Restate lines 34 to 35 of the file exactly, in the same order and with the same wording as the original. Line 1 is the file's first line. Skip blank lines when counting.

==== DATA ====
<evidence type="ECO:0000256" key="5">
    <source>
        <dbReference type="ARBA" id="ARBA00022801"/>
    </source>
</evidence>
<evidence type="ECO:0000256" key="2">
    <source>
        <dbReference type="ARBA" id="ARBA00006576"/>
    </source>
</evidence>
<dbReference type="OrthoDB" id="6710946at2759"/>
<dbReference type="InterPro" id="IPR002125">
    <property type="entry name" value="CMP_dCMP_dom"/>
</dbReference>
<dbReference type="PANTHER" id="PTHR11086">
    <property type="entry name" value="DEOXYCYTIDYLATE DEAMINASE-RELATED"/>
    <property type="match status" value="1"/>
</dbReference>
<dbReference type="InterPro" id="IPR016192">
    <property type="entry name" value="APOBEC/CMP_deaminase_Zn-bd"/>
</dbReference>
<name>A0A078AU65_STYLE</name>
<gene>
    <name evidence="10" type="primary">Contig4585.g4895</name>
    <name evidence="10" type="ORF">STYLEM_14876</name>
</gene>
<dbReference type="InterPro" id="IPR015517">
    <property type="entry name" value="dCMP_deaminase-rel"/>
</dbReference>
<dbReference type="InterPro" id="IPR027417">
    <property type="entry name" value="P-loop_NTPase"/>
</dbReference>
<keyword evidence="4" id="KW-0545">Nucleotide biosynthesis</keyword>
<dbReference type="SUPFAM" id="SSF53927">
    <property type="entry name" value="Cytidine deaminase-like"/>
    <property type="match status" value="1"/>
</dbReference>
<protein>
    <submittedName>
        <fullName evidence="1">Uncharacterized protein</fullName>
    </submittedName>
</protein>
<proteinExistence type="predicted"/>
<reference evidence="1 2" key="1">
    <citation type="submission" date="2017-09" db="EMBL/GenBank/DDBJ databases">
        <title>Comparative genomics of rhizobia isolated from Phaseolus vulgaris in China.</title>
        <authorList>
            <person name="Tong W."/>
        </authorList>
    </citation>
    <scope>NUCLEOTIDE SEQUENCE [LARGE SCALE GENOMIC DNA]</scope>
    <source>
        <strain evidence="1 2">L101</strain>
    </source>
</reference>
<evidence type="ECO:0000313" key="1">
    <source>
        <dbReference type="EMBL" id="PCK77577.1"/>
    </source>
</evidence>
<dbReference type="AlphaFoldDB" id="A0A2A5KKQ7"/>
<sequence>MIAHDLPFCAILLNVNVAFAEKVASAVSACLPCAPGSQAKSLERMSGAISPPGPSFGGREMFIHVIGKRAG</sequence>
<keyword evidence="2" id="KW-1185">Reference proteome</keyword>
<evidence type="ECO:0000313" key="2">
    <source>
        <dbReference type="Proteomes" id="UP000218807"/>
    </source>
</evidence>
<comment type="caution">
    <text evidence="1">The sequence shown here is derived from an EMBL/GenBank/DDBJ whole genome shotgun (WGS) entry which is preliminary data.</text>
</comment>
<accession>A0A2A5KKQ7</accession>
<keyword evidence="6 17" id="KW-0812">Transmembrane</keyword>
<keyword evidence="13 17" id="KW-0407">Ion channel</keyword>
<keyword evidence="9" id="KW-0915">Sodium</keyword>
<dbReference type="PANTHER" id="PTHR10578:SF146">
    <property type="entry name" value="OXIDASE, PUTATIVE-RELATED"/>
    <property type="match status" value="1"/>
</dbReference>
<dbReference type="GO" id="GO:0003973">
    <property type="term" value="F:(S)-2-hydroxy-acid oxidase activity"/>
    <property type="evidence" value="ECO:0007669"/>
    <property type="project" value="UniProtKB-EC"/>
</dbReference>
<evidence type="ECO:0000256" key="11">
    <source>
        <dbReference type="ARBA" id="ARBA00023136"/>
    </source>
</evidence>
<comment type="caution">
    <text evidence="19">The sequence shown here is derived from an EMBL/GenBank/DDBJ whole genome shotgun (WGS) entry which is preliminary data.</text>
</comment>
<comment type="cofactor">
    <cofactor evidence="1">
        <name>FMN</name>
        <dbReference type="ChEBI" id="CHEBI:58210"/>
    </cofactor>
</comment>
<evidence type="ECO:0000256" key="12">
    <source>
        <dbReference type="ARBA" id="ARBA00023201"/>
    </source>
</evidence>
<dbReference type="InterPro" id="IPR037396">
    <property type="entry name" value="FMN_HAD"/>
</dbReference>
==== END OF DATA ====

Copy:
<dbReference type="SUPFAM" id="SSF53927">
    <property type="entry name" value="Cytidine deaminase-like"/>